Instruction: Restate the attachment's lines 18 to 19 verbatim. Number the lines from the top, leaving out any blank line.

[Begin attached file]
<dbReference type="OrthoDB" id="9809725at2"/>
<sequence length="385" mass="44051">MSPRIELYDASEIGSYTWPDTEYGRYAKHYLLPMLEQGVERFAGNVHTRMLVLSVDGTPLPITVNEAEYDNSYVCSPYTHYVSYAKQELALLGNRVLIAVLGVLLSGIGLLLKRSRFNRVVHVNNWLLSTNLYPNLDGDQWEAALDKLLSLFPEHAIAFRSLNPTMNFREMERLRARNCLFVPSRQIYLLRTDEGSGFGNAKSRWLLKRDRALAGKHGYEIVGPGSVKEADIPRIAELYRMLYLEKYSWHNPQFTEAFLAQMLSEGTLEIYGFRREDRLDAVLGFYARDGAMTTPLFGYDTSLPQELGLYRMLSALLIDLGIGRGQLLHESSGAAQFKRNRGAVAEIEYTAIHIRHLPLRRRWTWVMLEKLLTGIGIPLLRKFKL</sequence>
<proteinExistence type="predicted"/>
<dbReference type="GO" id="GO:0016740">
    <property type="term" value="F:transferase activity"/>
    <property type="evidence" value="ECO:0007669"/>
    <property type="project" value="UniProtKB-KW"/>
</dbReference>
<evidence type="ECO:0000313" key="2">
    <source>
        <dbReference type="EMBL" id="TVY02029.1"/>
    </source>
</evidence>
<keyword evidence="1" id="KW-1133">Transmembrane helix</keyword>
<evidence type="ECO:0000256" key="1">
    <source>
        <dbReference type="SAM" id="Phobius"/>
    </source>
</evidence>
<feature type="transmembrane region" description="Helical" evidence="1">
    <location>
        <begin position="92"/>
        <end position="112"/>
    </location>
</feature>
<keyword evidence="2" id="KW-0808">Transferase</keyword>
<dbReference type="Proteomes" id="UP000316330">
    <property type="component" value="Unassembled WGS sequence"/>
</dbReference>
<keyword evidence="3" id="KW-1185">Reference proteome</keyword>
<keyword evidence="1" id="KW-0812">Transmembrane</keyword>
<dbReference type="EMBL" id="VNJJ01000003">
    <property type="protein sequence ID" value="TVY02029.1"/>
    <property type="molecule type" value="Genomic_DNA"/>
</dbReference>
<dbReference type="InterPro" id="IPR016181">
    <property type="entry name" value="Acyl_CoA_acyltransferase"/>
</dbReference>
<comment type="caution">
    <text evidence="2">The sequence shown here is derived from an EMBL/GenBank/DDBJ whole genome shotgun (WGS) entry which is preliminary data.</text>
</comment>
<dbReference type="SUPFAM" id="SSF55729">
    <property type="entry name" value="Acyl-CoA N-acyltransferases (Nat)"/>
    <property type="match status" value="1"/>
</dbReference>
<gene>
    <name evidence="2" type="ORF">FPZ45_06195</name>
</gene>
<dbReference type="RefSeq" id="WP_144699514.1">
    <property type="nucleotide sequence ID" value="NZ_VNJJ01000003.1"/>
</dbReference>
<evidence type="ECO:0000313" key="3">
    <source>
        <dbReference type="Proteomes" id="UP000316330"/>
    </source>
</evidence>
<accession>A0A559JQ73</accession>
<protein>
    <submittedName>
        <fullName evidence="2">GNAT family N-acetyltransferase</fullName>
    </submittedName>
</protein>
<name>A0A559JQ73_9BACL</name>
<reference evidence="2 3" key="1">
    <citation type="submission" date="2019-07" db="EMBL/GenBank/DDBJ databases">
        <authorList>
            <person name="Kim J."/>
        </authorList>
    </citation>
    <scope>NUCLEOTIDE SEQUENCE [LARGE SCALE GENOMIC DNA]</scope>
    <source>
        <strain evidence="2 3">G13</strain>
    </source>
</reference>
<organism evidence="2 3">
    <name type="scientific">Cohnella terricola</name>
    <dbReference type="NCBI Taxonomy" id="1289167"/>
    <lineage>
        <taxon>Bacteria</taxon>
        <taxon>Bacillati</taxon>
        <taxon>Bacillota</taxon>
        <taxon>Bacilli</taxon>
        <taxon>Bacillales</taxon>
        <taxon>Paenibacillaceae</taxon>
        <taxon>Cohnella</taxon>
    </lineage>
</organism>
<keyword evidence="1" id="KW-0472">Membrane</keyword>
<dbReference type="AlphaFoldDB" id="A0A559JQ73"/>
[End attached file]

    </source>
</evidence>